What’s harder than talking about sex? Talking about money!
October 28, 2009
“We need your help. My wife charged over $50,000 on the credit cards at the casino. How could this happen without me knowing?”
Money is a common cause of stress in relationships and like it or not, we are going to talk about it right now. Because money can be associated with a myriad of personal issues from self-worth and confidence to hidden addictions and childhood trauma it is a highly emotional topic. And lately I am hearing everything from the above, to; “I have no idea how much money we have. He tells me we are fine, but when I ask to see the bank statements he puts me off. I think we have investments, but I have no idea where, or how much.”
So the first step in resolving financial issues is, you guessed it,
Use the communication models I have outlined in this space before, get up the courage and talk. Not only do you have a right to know about the finances in your marriage, given that we live in a community property state, it is your responsibility. And while you are talking,
2. Define work for money.
Ellie lost her teaching position, and because she loves to garden, her new work plan is to start a landscaping business. Great, but it takes a little planning to turn her hobby into a business, and just for the record, it isn’t a business without a business plan that indicates when money will be made. If Ellie is simply spending her time in the shed potting plants, and perhaps even using money to buy supplies, she is engaged in a hobby, not working. As it happens, her husband Don isn’t interested in supporting Ellie while she pursues a hobby. His plan is built around a partner who makes financial contributions. So they have a problem.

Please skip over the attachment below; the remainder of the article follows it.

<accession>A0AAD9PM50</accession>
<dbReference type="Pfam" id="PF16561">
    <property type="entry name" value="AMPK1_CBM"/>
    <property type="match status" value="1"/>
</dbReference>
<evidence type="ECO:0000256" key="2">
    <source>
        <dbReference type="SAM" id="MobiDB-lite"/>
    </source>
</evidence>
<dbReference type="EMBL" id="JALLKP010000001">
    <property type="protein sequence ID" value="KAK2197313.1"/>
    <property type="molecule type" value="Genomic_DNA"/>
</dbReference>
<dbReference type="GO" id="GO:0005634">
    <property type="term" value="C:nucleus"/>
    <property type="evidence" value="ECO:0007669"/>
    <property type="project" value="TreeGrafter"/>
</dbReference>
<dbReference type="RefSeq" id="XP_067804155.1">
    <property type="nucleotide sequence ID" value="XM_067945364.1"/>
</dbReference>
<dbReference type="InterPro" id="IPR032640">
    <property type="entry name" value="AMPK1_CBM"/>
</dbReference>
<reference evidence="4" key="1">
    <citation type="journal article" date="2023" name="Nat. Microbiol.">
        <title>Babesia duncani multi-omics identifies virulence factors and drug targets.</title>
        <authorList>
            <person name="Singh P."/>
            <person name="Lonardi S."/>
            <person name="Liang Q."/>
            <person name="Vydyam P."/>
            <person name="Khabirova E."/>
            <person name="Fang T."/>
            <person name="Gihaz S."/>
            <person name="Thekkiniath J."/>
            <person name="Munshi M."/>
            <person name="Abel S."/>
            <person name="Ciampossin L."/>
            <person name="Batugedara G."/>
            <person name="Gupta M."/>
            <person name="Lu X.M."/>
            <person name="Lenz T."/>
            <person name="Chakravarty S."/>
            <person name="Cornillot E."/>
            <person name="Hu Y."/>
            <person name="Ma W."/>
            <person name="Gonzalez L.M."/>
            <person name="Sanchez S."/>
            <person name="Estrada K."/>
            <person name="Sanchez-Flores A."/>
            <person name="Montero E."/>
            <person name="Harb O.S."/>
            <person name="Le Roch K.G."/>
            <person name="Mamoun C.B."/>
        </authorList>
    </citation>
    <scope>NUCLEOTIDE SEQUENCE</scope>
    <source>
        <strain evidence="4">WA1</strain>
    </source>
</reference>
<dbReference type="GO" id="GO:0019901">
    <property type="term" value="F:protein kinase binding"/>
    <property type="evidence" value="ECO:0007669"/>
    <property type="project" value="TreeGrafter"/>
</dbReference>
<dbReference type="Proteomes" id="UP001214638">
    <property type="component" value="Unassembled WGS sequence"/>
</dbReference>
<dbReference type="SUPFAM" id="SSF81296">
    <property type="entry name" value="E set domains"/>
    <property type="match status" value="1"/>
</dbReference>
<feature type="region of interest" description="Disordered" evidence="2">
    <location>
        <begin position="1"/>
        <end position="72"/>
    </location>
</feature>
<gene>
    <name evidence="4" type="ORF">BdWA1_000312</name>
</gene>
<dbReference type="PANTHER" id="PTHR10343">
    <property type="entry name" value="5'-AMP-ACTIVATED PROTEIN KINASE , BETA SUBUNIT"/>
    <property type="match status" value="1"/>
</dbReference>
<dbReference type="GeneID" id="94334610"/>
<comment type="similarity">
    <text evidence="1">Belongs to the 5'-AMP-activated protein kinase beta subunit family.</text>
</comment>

I’d be interested to know what is keeping Ellie from honoring an agreement she previously supported. Maybe it was getting fired, or possibly she never really agreed. Which brings us to,
3. Establish a mutually agreed upon plan.
When Mark and Greta committed to each other, they committed their money as well and set up a mutual account. As it turns out, Greta is careful with the money, and Mark thinks nothing about spending hundreds of dollars on new golf clubs, often putting the account in jeopardy. When she tries to confront Mark about the spending, he gets defensive and puts the problem on her saying that she is too tight, and needs to loosen up a bit. “I work hard for this money, and I should be able to spend it to have a little fun.” True, but taking money out of a mutual account without sharing the information is certainly thoughtless and perhaps even selfish.
There are a number of solutions for Mark and Greta from budgeting to separate accounts, but certainly just throwing money into a mutual account without having a plan for how it will be spent is not working for this couple.
Debra Price of the Money Coaching Institute says “because we’ve linked money with our selfhood as well as our basic survival, it’s not safe to talk about money in most families. We feel vulnerable.” I thought it might help to know that you are not alone.
And to keep it all in perspective, remember this quote from Johnny Carson:
The only thing money gives you is the freedom of not worrying about money.